So it was with real sadness (but not surprise) that I watched League Of Denial on Tuesday.  I mean I knew the backstory–that the NFL didn’t want the link between concussions and brain damage to get out and they did some unsavory things to keep the lid on as long as it could.  But the extent to which it used the PBAW playbook in the same way Big Tobacco/Big Energy-Climate Deniers did was stunningly perverse.

  • Former NFL commissioner Paul Tagliabue went before Congress in 2006 to say that the concussion-brain damage link was a creation of “the media” (Blame A Whistleblower Part I!)
  • The league discredited the physician who discovered, through autopsy analysis, the link between concussions and Chronic Traumatic Encephalopathy, or CTE (Blame A Whistleblower Part II!).
  • At a 2009 congressional hearing, current league commissioner Roger Goodell said he didn’t know if there was a real link, that he was waiting for the science (sow doubt but show concern!).

Other ways the league denied the crisis are detailed in this Mother Jones piece.

The idea that the NFL is in a league with Big Tobacco and Big Energy is just sad–there’s no better word.  The NFL knew about the Inconvenient link and should’ve been looking after their players, not solely their business interests.  Of course Big Energy knew about its Inconvenient link and should’ve done the right thing, too.  But I expect more from the NFL–I guess I was wrong to do so.

Tobacco Deniers

Big Tobacco CEOs offer the oath before testifying before Congress, denying addictive nature of nicotine, 1997.

I say this as I grapple with my own football-related Inconvenient Truths.  I mean I LOVE FOOTBALL and have since I got hooked on Joe Namath and the Jets when I was 7 (a long time ago).  Part of what I love is the violent nature of the game but that’s hard to square with the concern I have for players who get paralyzed from spinal cord injury or, as demonstrated by League of Denial, suffer serious brain damage.  Right now, I admit I’m addicted to the game and will watch my alma mater, Rutgers vs. Louisville tonight, and will look in on Giants-Bears (Heck, I’m going to be up with a somewhat lighthearted post soon that updates my July “Who Will Have A Better Season: The Jets or The Green Movement” story). I will think about League of Denial during the games.  Will it lessen my ardor for the game?  Maybe not right away but this is an evolving story.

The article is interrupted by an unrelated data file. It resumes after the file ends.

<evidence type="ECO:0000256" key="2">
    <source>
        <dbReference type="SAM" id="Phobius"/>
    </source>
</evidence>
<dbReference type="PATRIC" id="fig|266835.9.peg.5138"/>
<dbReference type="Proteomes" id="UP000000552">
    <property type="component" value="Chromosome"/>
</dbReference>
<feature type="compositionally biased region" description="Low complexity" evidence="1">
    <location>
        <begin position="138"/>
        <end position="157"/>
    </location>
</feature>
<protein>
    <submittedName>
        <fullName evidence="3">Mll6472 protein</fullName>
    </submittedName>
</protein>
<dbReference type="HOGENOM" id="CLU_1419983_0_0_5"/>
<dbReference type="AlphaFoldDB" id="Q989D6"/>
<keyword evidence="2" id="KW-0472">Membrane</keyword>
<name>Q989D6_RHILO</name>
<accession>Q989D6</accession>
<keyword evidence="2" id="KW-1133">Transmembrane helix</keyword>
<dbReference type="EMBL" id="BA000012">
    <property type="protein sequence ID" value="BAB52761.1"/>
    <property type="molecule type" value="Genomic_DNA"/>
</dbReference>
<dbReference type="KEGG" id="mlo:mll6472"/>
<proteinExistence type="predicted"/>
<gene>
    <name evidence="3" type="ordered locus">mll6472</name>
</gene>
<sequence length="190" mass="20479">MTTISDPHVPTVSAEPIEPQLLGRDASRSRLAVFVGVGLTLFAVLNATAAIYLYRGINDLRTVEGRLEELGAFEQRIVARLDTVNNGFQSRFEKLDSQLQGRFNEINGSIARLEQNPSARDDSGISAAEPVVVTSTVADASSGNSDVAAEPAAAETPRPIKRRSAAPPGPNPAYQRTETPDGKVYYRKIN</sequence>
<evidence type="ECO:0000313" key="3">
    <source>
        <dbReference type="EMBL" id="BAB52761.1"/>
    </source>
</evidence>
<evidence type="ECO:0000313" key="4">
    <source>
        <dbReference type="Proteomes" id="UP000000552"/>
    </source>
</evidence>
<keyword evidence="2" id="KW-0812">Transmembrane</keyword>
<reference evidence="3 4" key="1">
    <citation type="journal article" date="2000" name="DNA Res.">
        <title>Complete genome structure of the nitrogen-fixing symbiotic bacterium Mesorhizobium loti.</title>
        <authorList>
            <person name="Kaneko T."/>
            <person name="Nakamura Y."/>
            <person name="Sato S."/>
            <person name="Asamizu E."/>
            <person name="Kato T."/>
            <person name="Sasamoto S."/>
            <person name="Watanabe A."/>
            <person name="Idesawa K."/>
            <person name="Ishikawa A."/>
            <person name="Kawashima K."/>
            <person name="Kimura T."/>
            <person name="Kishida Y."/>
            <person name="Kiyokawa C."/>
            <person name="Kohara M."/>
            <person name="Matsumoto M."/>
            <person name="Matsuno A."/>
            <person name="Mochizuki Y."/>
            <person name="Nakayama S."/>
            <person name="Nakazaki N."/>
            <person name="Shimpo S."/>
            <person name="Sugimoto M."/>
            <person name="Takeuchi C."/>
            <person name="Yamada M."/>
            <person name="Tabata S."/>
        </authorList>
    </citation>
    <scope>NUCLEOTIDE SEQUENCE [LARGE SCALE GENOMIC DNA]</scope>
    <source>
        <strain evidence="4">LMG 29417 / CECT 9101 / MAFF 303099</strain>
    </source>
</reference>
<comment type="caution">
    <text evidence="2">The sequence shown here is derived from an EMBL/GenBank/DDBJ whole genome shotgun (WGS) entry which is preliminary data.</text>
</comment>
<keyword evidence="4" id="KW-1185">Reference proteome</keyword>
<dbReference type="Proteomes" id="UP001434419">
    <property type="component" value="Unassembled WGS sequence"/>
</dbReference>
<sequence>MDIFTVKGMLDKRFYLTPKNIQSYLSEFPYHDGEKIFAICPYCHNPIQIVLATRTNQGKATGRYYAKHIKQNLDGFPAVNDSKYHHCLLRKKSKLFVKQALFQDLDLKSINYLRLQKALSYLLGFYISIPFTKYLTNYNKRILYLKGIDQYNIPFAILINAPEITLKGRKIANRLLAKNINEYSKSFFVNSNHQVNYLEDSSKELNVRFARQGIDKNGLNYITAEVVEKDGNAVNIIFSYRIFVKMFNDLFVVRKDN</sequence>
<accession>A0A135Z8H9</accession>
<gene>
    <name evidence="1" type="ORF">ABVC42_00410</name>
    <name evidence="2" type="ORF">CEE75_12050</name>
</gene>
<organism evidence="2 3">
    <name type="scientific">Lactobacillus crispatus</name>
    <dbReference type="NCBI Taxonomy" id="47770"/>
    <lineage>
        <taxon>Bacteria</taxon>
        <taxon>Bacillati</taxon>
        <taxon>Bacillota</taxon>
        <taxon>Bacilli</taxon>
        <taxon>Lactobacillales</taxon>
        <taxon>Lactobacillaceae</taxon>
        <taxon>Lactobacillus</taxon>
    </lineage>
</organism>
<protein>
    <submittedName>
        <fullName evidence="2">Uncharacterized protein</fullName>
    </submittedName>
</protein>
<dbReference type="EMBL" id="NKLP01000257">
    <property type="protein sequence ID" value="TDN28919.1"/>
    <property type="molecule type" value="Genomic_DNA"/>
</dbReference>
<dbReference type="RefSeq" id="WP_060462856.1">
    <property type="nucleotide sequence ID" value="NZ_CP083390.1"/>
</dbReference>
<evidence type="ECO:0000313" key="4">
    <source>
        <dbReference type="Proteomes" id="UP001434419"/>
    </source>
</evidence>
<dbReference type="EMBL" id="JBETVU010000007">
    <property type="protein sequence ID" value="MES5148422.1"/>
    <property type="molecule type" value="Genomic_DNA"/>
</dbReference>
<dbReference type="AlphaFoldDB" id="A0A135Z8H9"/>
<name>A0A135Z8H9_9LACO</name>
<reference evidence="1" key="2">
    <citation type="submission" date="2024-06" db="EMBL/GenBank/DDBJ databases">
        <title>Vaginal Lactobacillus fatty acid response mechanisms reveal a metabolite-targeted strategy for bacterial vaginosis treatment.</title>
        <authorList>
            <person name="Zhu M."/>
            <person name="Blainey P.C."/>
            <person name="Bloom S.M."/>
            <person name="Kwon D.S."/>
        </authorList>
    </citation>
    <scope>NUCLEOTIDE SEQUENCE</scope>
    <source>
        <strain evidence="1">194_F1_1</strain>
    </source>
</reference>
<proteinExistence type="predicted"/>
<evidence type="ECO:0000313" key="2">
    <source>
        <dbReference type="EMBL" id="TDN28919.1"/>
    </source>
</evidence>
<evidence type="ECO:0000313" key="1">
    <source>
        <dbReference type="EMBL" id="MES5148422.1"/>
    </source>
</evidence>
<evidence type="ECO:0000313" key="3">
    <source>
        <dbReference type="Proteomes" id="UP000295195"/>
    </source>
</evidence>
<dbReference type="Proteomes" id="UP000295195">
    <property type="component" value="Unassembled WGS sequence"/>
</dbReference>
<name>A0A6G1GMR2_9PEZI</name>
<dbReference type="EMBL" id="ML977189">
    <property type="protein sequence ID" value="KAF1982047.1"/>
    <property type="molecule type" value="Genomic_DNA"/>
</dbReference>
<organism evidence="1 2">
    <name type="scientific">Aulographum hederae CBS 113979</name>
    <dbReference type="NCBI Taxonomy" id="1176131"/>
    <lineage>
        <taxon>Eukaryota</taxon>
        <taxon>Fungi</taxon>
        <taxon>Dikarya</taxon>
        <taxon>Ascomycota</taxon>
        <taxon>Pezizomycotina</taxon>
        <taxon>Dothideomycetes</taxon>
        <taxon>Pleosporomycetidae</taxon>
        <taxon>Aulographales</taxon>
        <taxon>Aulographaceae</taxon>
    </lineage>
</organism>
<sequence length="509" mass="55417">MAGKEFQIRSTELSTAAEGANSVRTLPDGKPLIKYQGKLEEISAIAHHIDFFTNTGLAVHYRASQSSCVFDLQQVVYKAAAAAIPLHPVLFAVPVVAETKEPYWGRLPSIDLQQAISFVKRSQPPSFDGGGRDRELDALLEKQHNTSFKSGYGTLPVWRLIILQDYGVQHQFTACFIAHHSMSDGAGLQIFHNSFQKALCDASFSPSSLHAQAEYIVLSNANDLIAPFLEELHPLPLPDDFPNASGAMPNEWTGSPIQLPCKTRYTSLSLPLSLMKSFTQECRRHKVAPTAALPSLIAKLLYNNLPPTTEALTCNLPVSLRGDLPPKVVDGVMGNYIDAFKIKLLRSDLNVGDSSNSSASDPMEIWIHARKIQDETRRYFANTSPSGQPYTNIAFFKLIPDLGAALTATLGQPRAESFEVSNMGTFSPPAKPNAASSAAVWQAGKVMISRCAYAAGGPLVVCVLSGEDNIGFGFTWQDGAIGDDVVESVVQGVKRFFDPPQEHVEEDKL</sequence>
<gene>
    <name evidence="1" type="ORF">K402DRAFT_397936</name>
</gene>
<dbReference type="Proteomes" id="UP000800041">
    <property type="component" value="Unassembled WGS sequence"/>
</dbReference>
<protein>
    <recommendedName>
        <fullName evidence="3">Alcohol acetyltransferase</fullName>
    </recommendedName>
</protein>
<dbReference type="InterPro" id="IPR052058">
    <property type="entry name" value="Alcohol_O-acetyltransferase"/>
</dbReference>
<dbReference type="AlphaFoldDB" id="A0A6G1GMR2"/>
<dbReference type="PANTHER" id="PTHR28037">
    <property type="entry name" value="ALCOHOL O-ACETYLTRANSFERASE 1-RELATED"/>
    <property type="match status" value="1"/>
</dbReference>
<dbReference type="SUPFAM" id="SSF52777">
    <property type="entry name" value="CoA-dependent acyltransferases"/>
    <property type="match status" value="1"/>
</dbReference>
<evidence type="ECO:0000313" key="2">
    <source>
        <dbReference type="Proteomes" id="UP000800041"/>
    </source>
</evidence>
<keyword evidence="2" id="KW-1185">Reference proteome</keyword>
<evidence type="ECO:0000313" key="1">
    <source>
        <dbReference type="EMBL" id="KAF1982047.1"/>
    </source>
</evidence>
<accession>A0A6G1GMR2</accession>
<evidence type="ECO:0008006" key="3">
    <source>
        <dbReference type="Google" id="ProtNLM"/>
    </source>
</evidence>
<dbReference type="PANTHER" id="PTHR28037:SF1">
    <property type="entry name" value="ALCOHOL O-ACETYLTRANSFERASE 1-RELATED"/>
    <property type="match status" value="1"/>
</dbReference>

One thing I can say for sure is that I hope, because the concussion-brain damage link is in the open, the NFL stops the stonewalling for good and does as much as it can to make an inherently brutal game as safe as possible.  They’ve made some good first steps but the game has just started.

8 thoughts on ““League of Denial”: The NFL’s “Inconvenient Truth””